Category Archives: no maintenancec to erring wife

No maintenance to deserting wife. Right to maintenance stems performance of marital duty ! Rajastan HC

No maintenance to deserting wife. Right to maintenance stems performance of marital duty ! When it is found that the wife declines to live with husband without any just cause and there is no evidence of ill-treatment by the husband, wife is not entitled to maintenance. Rajastan HC

A deserting wife claims maintenance alleging beatings, dowry torture etc. The learner Magistrate disallows her claims based on evidence and facts. On appeal the learned sessoions court allows maintenance to the wife. Hon Raj HC appreciate the facts and decrees “… The right to be maintained by the husband stems from performance of marital duty. It is only when the Court inter alia comes to the finding that the wife claiming maintenance had been prevented from performing the marital duty by the husband that she could be awarded maintenance. When it is found that the wife declines to live with husband without any just cause and there is no evidence of ill-treatment by the husband, wife is not entitled to maintenance. In the instant case, it is noticed that the husband even sent a registered notice to the wife asking her to say with him but she refused to accept the notice….” and refuses to grant her any maintenance. Only children get maintenance

The HC also confirms that “…In revisional jurisdiction, Court cannot be justified in reappraising evidence and come to its own conclusion when it is not shown that Magistrate omitted to consider some vital evidence or had misread evidence. Learned Addl. Sessions Judge obviously exceeded jurisdiction in reversing finding of fact recorded by Magistrate, without cogent reasons. ….”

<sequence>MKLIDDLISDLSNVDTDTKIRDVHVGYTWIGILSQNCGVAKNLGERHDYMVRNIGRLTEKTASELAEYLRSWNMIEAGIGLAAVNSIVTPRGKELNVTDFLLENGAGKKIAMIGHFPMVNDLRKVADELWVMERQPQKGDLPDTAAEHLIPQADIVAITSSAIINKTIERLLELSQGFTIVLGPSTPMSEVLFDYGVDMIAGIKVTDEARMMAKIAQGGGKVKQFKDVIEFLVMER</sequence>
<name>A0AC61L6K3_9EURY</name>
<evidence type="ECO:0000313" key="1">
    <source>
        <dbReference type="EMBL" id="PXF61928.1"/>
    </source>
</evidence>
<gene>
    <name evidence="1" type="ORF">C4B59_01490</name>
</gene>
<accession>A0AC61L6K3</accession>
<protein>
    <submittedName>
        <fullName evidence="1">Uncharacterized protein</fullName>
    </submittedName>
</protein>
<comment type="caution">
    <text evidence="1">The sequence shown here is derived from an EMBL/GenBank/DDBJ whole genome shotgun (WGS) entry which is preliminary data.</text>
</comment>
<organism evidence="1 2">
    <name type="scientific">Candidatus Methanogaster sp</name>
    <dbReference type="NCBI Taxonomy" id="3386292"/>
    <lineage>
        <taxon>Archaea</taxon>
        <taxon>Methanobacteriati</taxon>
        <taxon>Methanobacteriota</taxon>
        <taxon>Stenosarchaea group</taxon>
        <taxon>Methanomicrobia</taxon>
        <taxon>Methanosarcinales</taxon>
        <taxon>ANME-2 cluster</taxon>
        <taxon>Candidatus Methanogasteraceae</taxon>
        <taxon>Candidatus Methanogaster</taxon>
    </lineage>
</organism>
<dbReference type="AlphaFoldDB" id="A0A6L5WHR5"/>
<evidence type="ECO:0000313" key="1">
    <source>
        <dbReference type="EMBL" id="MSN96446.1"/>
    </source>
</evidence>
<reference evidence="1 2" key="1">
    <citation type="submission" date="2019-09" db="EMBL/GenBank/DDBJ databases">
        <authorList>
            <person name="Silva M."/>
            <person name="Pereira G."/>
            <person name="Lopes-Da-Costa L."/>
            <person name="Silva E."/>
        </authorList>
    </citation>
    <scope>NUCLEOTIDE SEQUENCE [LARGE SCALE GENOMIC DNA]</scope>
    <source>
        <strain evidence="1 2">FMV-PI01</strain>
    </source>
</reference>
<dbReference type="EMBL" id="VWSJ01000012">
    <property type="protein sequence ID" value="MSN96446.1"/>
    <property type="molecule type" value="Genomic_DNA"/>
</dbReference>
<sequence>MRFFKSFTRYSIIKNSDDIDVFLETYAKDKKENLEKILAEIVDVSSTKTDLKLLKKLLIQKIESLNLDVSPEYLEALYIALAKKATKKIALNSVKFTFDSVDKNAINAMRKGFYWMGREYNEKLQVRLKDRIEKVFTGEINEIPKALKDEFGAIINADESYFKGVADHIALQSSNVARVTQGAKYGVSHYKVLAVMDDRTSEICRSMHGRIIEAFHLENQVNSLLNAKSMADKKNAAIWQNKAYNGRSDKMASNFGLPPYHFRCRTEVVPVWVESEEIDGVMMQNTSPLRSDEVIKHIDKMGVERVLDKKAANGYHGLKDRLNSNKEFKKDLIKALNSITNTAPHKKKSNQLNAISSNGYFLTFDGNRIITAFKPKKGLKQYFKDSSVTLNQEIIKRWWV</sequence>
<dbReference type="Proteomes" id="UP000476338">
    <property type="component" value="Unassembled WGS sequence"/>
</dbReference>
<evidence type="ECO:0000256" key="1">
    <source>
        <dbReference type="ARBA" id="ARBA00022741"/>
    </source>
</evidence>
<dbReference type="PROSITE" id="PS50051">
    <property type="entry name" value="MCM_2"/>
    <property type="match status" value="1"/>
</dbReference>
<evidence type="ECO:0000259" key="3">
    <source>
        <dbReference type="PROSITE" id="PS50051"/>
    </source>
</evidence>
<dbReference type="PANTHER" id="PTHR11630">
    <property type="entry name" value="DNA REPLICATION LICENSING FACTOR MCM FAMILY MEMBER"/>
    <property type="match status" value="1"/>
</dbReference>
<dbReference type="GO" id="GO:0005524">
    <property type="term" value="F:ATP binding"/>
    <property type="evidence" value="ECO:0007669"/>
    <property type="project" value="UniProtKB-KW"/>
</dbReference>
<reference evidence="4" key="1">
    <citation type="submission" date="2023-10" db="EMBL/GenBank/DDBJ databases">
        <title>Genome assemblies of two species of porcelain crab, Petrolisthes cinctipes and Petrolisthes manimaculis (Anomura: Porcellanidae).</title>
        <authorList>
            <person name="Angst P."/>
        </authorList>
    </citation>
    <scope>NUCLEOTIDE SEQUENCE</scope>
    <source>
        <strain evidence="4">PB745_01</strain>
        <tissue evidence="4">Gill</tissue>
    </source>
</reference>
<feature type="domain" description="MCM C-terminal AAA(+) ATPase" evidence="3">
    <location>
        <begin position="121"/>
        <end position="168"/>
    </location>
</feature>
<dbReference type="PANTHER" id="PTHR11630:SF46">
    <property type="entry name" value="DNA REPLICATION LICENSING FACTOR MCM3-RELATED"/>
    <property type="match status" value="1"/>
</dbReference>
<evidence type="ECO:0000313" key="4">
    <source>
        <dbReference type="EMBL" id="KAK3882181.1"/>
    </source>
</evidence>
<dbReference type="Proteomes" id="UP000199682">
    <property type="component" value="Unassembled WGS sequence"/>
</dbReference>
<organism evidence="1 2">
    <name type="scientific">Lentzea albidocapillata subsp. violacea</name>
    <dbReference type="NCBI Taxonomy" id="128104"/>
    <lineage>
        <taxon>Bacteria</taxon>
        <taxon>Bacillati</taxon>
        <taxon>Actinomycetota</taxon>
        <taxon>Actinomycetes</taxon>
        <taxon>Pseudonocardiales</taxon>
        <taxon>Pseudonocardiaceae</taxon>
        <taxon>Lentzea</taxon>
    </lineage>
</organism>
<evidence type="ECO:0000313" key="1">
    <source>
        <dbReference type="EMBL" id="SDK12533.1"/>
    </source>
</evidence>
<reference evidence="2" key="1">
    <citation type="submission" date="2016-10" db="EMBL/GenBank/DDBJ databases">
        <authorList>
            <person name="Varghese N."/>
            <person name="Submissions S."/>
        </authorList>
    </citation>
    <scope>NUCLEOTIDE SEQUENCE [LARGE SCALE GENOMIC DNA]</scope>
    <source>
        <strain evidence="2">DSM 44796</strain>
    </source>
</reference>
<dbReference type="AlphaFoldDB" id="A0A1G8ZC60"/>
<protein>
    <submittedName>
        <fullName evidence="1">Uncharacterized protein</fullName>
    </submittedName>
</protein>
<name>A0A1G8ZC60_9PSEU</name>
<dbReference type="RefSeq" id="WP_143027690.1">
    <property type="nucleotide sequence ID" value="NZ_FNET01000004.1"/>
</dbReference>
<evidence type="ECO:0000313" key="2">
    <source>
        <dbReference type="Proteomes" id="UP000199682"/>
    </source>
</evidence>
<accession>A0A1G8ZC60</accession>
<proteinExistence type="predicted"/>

Rajasthan High Court

Bheekha Ram vs Goma Devi And Ors. on 22 January, 1999

Equivalent citations: I (2000) DMC 76, 1999 WLC Raj UC 260

Author: G Gupta

Bench: G Gupta

ORDER

G.L. Gupta, J.

  1. This revision by the husband has been preferred against the revisional order dated 17.3.1997 passed by the learned Special Judge-cum-Addl. Sessions Judge, Bikaner where he set aside the order dated 22.4.1995 passed by the Judicial Magistrate No. 2, Bikaner refusing maintenance to the respondent Nos. 1 to 2.
  2. The short facts of the case are that Goma Devi for her and on behalf of her two minor sons filed an application under Section 125, Cr. P.C. against her husband-Bheekha Ram (petitioner in this revision) for maintenance. It was alleged that Goma Devi was married to Bheekha Ram 12-13 years ago but for some time her husband and his parents were torturing her for dowry and that she was beaten and turned out of the house and with great difficulty she was again kept by them. It was further alleged that she purchased a piece of land by selling her ornaments and with the help of her parents she constructed a house and started living there but three months before filing the application Bheekha Ram tried to kill her by burning and thereafter he is neglecting her. It was stated the Bheekha Ram earned Rs. 60/- per day by doing mason work. It was prayed that she be allowed maintenance @ 400/- per month for herself and Rs. 250/- each for her children. In the reply, the husband denied the charge of cruelty for dowry. He also denied that he ever gave beating to Goma Devi or that he tried to kill her. He came out with the case that Goma Devi used to misbehave with his parents and, therefore, he purchased a piece of land and constructed a house for living separately but his wife continued to cause mental torture to him by abusing his parents and ignoring him. It was stated that the petitioner left his house without just cause and was not discharging her marital obligations.